Finding solutions to challenging and complex Cochrane Reviews: the National Institute for Health Research Complex Reviews Support Unit (NIHR CRSU)

Workshop category: 

  • Innovative solutions to challenges of evidence production
Date and Location


Monday 17 September 2018 - 11:00 to 12:30


Contact persons and facilitators

Contact person:


Wu O1, Freeman S2, Langhorne P1, Owen R3
1 University of Glasgow, United Kingdom
2 NIHR Complex Reviews Support Unit and University of Leicester, United Kingdom
3 University of Leicester, United Kingdom


Target audience

Target audience: 

Mixed - e.g. review authors, researchers, Cochrane editors

Level of difficulty: 

Type of workshop

Type of workshop : 



The questions and decisions involved in medical research are becoming increasingly complex and require more complex evaluation and synthesis of existing evidence. These require novel and sophisticated methodological approaches in synthesising different types of data, in evaluating multidisciplinary and complex interventions, and in synthesising appropriate data for further analysis. Since July 2016, the Complex Reviews Support Unit (CRSU), funded by National Institute for Health Research (NIHR), has been providing support to UK Cochrane Review Groups with a view to extending analyses and making reviews more impactful.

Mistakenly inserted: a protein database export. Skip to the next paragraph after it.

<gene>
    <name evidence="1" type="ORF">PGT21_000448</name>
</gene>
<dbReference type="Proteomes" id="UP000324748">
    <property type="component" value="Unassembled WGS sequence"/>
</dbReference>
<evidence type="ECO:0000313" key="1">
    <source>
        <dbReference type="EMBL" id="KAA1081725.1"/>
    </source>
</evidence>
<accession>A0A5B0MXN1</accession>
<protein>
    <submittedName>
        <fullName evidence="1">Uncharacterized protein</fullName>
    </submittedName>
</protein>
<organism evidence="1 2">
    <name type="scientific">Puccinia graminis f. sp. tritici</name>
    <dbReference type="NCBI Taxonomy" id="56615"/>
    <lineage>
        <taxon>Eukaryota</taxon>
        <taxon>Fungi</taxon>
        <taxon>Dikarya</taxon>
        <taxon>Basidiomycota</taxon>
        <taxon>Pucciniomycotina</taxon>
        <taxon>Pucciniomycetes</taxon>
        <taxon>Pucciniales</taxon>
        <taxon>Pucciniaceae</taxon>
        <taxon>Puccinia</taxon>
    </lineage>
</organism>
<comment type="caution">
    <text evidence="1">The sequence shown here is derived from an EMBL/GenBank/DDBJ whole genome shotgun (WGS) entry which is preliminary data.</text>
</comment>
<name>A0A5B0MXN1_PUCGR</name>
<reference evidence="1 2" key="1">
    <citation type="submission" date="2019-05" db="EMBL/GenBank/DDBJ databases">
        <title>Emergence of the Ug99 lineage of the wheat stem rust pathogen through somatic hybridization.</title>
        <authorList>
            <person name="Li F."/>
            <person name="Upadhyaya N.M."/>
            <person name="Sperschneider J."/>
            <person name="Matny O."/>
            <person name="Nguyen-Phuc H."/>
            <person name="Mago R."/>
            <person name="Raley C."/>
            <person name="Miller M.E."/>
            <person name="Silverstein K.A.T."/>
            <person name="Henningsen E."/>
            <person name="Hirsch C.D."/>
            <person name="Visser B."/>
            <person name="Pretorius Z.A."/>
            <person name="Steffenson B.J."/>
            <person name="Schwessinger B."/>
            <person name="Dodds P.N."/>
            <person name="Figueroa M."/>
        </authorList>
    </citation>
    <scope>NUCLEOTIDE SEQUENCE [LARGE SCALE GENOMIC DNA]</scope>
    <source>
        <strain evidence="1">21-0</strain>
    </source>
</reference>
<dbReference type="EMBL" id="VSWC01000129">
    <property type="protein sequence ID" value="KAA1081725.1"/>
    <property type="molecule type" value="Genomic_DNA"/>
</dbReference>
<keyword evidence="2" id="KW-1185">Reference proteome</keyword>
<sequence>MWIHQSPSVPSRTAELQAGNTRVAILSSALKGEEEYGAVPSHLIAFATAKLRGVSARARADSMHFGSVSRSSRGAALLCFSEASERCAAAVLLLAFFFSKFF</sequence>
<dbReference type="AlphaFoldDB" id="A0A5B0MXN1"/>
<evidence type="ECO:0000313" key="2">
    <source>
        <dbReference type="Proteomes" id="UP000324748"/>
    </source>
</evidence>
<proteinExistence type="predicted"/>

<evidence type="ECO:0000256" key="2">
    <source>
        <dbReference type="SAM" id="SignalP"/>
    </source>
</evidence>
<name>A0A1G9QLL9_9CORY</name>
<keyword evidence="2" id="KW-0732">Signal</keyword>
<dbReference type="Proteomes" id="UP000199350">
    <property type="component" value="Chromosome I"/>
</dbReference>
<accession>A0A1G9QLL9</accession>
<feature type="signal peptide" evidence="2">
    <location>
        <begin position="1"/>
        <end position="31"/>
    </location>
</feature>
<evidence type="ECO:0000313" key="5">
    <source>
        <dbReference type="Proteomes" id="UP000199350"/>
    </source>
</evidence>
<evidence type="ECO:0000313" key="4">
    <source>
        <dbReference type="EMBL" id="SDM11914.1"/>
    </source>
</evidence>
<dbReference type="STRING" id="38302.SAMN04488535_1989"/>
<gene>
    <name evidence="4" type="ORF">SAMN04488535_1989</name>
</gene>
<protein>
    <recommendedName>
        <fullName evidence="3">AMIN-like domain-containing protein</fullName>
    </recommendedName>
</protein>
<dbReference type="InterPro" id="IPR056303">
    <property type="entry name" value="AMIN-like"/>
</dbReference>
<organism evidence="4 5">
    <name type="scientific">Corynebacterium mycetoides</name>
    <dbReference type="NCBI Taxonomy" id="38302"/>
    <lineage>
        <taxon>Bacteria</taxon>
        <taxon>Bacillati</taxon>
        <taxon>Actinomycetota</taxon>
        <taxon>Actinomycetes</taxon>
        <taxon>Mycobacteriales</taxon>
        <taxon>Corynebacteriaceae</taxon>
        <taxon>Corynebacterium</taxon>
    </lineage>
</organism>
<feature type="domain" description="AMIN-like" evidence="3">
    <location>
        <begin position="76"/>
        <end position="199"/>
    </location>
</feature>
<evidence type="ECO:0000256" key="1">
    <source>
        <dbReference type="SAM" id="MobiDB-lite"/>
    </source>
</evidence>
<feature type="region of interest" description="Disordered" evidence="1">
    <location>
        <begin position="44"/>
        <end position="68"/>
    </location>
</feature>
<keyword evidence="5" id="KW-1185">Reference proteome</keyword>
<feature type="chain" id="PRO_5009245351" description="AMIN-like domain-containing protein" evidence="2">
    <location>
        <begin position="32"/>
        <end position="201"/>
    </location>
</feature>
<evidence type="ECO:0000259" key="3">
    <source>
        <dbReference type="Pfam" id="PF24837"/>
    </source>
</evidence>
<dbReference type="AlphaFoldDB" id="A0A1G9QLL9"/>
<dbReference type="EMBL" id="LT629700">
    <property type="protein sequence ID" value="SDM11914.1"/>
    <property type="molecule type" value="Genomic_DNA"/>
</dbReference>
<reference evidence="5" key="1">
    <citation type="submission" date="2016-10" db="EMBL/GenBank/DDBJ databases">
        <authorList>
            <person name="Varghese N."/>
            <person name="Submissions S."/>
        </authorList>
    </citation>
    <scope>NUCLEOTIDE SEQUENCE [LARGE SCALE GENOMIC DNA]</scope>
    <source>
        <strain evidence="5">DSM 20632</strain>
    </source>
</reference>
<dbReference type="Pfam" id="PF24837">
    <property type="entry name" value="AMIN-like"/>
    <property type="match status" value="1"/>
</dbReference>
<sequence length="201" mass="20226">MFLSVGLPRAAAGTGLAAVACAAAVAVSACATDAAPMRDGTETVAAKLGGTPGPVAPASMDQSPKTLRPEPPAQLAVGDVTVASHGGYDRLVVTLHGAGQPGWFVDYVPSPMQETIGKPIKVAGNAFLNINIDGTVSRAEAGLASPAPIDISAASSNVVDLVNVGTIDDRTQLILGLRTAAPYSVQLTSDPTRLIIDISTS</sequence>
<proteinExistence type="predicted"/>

We will describe how the CRSU has successfully collaborated with Review Groups across differing review types. Through sharing examples of case studies, we will highlight feasible approaches that can be adopted to better prioritise and to undertake reviews that address complex decision questions.

This workshop will present a number of case studies on work undertaken by the CRSU. We will jointly present examples of collaborations between the CRSU and Cochrane Review groups. During this workshop, we will:
1) provide examples of how network meta-analysis and approaches to diagnostic test accuracy reviews have been used to expand the remit of reviews;
2) demonstrate the utility of an easy-to-use online network meta-analysis app that has been developed by members of the CRSU and used in a recent Cochrane Stroke Review;
3) consider the role of network meta-analysis within a conceptual framework (e.g. for policy agenda setting), and discuss more broadly, examples of areas where network-meta analysis approaches would be of value;
4) discuss the use of meta-analysis to inform the sample size of future trials based on their ability to impact future meta-analyses in the area of fertility treatments with numerous trials being conducted simultaneously.
It is believed that many of the issues the above projects raised will be applicable in other contexts, and time will be given for questions and discussion around the potential for similar collaborations in the future.

Relevance to patients and consumers: 

Not applicable